50 shades of Spain

Don’t hate me, but I just returned from spending a few days in Ibiza, umm, researching wine. And lobster paella. I love my job.

50 shades of spain 2

On a serious note, I made sure I tasted a range of different Spanish grapes while holidaying on the island: albariño, verdejo, malvasía, tempranillo, macabeo (to name a few). This sudden streak of adventurousness was inspired by the fact that Spain is home to hundreds of different grape varieties. I’m not exaggerating, it cultivates approximately 600 grape varieties – arguably unsurprising given it is the most widely planted wine nation in the world. Spain may have been knocked out of the World Cup ludicrously early this year but at least it can hold the trophy of largest surface area under vine (cheers to that!).

In spite of tasting a range of grapes from different Spanish regions, the one that stuck in my mind was one of the most well-known wines: Rioja. When most people think of this style of wine, they think of a concentrated, full-bodied, high alcohol red. While this is indeed a pretty fair description, what many don’t appreciate is that winemakers in the region don’t stop at red.

It is for that reason that I want to focus this post on the different shades of Rioja – blanco, rosado and tinto (I also wanted to use the image below – I got a few funny looks when posing for the camera).


By the way, did you know that supposedly Rioja was named after the river “Rio Oja” which runs through parts of northern Spain? I do love etymology… now back to wine.

Blanco: white wine produced in Rioja is made primarily from the viura and malvasía grapes. These wines tend to be dry with high levels of refreshing acidity – making them ideal for a hot summer day! Expect a wine that is zesty, fruity (notes of citrus and pear) and ever so slightly aromatic. Generally these wines should be consumed young, but some will have been aged in oak barrels giving them nutty and spicy flavours. Delicious with white fish, chicken and tapas.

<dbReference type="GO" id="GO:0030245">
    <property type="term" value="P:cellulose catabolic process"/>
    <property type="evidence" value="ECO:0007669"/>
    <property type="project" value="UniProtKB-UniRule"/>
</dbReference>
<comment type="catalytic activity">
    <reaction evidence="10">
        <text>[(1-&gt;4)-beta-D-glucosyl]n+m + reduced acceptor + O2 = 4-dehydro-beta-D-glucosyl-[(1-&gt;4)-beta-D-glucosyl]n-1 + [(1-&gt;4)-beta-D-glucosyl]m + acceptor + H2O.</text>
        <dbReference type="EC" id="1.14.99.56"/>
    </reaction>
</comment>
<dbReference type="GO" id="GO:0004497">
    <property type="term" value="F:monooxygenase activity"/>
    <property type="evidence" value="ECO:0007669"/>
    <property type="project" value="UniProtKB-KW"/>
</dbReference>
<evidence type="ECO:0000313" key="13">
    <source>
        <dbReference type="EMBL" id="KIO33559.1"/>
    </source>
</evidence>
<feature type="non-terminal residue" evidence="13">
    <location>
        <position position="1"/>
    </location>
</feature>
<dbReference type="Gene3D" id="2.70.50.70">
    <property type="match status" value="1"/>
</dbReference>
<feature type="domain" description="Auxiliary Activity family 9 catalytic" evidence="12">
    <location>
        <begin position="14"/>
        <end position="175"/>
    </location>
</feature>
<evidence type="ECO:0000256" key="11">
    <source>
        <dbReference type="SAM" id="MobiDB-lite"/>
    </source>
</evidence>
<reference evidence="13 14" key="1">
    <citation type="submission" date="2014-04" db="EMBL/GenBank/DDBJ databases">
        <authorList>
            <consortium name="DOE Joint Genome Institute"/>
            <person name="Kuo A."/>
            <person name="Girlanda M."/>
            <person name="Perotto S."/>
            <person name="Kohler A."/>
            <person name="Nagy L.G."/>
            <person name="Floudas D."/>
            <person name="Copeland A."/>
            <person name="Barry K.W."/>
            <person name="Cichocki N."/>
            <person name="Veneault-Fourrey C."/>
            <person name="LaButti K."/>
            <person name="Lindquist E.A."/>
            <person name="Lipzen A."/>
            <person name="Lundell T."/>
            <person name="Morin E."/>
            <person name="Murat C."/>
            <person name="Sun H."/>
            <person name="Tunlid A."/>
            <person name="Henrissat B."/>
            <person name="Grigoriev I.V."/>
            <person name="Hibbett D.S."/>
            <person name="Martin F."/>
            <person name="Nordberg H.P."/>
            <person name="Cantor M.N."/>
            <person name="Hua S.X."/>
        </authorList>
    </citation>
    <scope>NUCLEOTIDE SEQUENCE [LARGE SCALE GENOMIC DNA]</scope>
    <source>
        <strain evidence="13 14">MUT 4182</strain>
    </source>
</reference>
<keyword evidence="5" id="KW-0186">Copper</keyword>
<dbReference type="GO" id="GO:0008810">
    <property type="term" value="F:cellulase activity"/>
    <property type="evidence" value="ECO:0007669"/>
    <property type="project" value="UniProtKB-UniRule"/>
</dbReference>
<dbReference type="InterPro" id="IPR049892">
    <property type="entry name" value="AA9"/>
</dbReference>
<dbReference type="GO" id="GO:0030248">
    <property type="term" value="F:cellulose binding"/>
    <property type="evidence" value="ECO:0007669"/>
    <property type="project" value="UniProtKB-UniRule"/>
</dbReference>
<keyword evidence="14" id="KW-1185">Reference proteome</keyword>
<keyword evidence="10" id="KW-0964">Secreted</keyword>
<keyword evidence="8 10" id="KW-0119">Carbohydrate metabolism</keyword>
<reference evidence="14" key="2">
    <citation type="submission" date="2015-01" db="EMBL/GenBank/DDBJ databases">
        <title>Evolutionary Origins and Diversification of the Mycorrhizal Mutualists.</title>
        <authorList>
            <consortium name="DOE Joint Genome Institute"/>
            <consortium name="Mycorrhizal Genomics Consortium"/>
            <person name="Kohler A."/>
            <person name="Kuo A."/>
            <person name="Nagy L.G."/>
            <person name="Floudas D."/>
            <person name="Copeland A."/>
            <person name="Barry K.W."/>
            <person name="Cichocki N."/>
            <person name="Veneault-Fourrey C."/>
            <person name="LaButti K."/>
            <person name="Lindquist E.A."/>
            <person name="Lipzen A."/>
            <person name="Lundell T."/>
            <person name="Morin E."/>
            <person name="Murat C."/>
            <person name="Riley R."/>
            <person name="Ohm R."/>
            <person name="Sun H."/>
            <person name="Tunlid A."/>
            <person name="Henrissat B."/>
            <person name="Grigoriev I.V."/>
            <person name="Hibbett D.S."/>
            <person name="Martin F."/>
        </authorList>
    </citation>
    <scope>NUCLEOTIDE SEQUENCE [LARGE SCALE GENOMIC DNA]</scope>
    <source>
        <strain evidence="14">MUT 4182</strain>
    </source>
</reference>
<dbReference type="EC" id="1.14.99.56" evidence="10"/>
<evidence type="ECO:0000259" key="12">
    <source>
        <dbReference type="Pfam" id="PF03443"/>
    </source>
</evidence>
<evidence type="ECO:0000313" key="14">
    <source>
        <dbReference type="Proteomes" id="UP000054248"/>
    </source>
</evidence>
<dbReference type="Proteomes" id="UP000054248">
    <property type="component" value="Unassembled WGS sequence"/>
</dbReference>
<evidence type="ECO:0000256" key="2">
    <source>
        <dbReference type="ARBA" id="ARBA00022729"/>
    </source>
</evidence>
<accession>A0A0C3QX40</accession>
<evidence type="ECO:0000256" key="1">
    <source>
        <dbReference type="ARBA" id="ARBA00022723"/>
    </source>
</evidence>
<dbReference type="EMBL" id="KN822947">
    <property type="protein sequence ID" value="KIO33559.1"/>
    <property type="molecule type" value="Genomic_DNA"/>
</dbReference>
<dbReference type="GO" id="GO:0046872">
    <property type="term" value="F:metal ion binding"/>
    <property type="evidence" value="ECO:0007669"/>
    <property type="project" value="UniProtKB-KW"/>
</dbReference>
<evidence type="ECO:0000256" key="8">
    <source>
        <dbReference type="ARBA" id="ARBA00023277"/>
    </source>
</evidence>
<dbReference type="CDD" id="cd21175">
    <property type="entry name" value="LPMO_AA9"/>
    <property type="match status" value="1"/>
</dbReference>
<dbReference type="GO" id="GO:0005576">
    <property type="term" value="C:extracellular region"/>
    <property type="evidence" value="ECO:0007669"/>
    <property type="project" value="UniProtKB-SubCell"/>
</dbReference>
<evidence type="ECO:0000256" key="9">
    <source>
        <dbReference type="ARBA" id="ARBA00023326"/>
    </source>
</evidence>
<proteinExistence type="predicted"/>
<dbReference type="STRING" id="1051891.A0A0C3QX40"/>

Rosado: these rosé wines are generally dry and are produced using the garnacha grape (perhaps better known by its French name, grenache). You can expect a wine that is bursting with ripe summer fruits (strawberry, raspberry, red cherry) and a balanced, refreshing finish. Absolutely delicious when the sun is shining – and even when it isn’t (if you’ve read my last blog post you’ll know I’m a fan of rosé). Drink alongside grilled shellfish or a plate of serrano or iberico jamon – or even on its own as an aperitif.

Tinto: red is what Rioja is famous for – robust, tannic wines made primarily from the Tempranillo grape. They can be oak-aged resulting in characteristic aromas of vanilla, coconut and cedar. Expect bold yet complex fruit flavours, spice and a relatively high level of alcohol – so don’t shy away from pairing these wines with equally bold dishes such as lamb chops or a hearty steak. They are classified based on the ageing period (and the price normally increases in line with the number of years aged): joven (or no classification) wines spend less than a year in oak, crianza is aged for two years, reserva for three years, and gran reserva for at least five years.

So there you have it – a whistle-stop tour of Rioja.

I’ll end on this note: Spain loves to produce Rioja wines, they love to drink Rioja wines, and they even love to throw Rioja wines. Yes, you read that correctly – every year in the north of La Rioja there is festival to soak each other in red wine. This festival took place last weekend and an estimated 130,000 litres of red wine was thrown over 10,000 thirsty participants. Sounds like fun… but let’s hope there were no bulls around!


Grapeful is a mobile app that helps you pair wine with food, discover new wine styles, view wine lists of certain restaurants, share wines with friends, impress a date with fun facts about wine, and much more. The app is available to download for free from the Apple App Store and the Google Play Store.

7 thoughts on “50 shades of Spain

  1. Pingback: A battle on the pitch and in the vineyard | Through the Grapevine

  2. Pingback: France vs. Germany: battle of the rieslings | Through the Grapevine

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